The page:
Back When They Bucked with Phil “Hatch” Hatcher
story by Judy Goodspeed “Going down a cotton row with a hoe or pulling a sack gave me the desire to do better. My dad […]
Although Joe McBride spends many hours behind the camera lens now, he started out in front of them as a rodeo clown and bullfighter during a rodeo career that spanned nearly 30 years. Joe has been capturing the essence of rodeo through photography at International Professional Rodeos, not missing a single IFR in Oklahoma City, Oklahoma since he snapped his first shot there in 1992. The Brooklyn born 79-year-old also takes photos at multiple rodeo events as he travels across the northeast on his off-time from his full-time position with the New York State Department of Corrections. Joe just passed his 35-year-mark of service to the job and has no plans to retire anytime soon. He watches inmates from his tower perch 50 feet above them at the Shawangunk Correctional Facility in Wallkill, New York. “When people ask when I’ll retire I tell them on the first…the first chance I get! But really, I have no intentions to retire, I’m like a worker bee, what would I do if I wasn’t working, sit on the couch and watch tv?”
It was a very different line of work that filled Joe’s life before beginning his career with the corrections department. Joe had a fondness for horses, and an intrigue for the cowboy lifestyle. His mom, Eva Catherine McBride, an executive for IBM at their corporate headquarters in New York, fed her son’s passion by taking him on annual trips to the rodeo at Madison Square Garden in New York City, and even gifted him with a white gelding named Silver when he was 15-years-old. When Joe was 16, working at Camp Molloy in Mattituck, Long Island as a horse wrangler and trail guide, he went to the Islip Speedway Rodeo in Islip, Long Island and approached the owner, Gerry Partlow, for a job. Gerry let the teen exhibition ride on a bareback horse that night in 1956, and although he landed upside down into the fence after being bucked off in just a matter of seconds, Joe was drawn in to a life he wanted more of. “As I stepped out of the arena, my buddy asked me ‘How was it?’ and I said I loved it! I want to do it again!” Joe worked at a couple other rodeos for the Black Diamond Wild West Show that season, and at one of them, after sleeping on a bale of hay with a pair of clown baggies as his bedding, he remembers pulling them on just to see what they looked like, not knowing what a big part of his future he had just stepped into.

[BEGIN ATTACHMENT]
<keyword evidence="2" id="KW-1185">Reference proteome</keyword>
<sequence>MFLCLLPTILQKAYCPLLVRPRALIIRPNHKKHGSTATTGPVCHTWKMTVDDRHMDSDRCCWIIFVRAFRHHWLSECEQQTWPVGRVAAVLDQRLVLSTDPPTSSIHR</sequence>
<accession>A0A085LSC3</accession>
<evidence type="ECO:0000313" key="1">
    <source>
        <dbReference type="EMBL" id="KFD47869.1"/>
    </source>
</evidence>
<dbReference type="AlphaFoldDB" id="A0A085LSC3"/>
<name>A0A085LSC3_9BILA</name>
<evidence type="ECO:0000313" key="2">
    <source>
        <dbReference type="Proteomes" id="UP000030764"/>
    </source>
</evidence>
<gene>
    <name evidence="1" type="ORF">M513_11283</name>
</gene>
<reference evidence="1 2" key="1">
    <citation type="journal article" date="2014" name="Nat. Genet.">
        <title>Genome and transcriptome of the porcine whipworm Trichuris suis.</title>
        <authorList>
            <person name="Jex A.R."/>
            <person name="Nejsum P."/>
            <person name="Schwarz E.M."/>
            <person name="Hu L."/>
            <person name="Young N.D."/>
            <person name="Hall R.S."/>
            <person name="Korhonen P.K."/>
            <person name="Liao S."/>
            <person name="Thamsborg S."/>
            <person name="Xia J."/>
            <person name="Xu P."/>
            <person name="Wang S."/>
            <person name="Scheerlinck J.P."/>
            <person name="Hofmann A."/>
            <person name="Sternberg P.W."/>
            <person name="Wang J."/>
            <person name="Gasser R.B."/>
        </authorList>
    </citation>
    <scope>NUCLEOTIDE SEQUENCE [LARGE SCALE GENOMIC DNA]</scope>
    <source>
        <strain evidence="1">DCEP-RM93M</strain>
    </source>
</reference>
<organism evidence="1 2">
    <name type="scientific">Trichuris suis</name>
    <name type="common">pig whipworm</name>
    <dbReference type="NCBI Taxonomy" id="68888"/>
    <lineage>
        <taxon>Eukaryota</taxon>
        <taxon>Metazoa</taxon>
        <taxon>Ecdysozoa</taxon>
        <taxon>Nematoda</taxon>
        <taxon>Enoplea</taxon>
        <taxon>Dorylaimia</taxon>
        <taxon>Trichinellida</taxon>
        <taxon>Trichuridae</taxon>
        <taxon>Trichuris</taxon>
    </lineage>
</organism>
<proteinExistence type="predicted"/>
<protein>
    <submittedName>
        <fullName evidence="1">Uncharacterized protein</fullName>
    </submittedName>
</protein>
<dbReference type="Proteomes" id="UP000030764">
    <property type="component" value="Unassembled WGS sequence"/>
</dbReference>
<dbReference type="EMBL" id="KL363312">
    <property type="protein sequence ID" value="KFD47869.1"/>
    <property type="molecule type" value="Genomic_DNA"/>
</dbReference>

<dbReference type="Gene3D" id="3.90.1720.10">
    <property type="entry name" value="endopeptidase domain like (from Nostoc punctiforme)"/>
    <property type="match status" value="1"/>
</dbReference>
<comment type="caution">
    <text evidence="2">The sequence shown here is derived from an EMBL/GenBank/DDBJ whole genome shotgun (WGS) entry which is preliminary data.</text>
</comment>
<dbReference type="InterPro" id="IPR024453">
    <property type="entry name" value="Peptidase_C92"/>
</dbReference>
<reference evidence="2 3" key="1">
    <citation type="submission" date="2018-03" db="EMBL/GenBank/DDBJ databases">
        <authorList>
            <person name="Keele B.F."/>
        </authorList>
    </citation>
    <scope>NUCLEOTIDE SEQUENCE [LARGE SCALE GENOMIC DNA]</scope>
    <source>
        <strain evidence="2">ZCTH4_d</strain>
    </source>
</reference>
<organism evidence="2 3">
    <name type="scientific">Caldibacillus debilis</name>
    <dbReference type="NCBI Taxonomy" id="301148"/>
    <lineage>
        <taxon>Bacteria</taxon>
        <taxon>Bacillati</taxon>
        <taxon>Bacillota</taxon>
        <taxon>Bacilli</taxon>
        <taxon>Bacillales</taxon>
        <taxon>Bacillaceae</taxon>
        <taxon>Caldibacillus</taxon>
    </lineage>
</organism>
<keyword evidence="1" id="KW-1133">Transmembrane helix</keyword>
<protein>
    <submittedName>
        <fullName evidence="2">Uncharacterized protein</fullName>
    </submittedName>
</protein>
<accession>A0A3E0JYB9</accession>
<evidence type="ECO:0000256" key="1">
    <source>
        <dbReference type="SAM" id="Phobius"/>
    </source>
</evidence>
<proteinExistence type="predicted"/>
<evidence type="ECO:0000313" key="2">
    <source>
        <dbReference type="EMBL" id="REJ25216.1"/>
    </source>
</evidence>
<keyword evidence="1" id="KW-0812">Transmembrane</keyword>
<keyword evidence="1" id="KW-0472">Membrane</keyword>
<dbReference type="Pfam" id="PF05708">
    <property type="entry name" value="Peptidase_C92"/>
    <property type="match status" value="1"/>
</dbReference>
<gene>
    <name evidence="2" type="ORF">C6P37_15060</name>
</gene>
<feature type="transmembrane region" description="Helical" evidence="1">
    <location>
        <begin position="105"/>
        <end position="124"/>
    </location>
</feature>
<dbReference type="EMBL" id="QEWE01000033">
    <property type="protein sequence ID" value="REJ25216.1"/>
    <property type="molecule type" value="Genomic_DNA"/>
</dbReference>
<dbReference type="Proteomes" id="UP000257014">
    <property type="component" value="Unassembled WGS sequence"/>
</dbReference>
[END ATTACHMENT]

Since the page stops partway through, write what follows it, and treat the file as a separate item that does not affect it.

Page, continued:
Gerry agreed to let the aspiring cowboy have a job the next year if he came to Milan, Illinois the following spring. So, against his mother’s better wishes, in March of 1957, Joe dropped out of his studies at the School of Aviation Trades in Manhattan, and he and his friend Paul Dobin drove out of town in his Neptune green 1952 Ford pickup truck, headed for his future. “I thought spring started in March, and from watching television, I thought we were headed for a life that all cowboys lived, herding cattle on a ranch, sleeping in bunkhouses and then putting on rodeo shows as a sideline.” But, when Joe and Paul arrived in Milan to start their cowboy careers, they were taken aback when they found out the lifestyle of the wild west rodeo shows was not quite what they envisioned. “I was looking for the Black Diamond Ranch, but when we found Gerry Partlow, it ended up that he didn’t have a ranch; he rented a pasture to keep the horses turned out, and sold all the cattle but one bull after the season so he didn’t have to keep them through the winter, and he lived at home with his parents.” Even after attempting to sleep a few nights in Joe’s truck in the cold and snow, the two cowboy hopefuls were determined to make it work and finally decided to get a motel room and call their moms, who began sending them money to get them by. The friends worked several odd jobs and found a more permanent housing solution until May came along and the rodeo shows started up. Joe hauled a trailer that served as a stripping chute at the rodeos and was filled with the stakes and wire used to set up the rodeo arenas, and they left for the first rodeo of the season in Dexter, Missouri. “My job was to help set up and tear down the arena at each rodeo, and ride one bareback horse and one bull every performance.” There was another cowboy that hauled the bucking chutes trailer, and part of setting up the arena entailed taking the tires and wheels off the trailer, setting it on its axles at ground-level for the rodeo, covering the hubs with burlap sacks in case a cowboy was to land on them. They would then put the tires and wheels back on as they tore down the arena, readying it for travel to the next town. Joe spent several years working these traveling rodeo show seasons, riding and entertaining the crowds as a rodeo clown. In 1958, he added bullfighter to his list of job titles and often rode bulls while wearing his rodeo clown costume.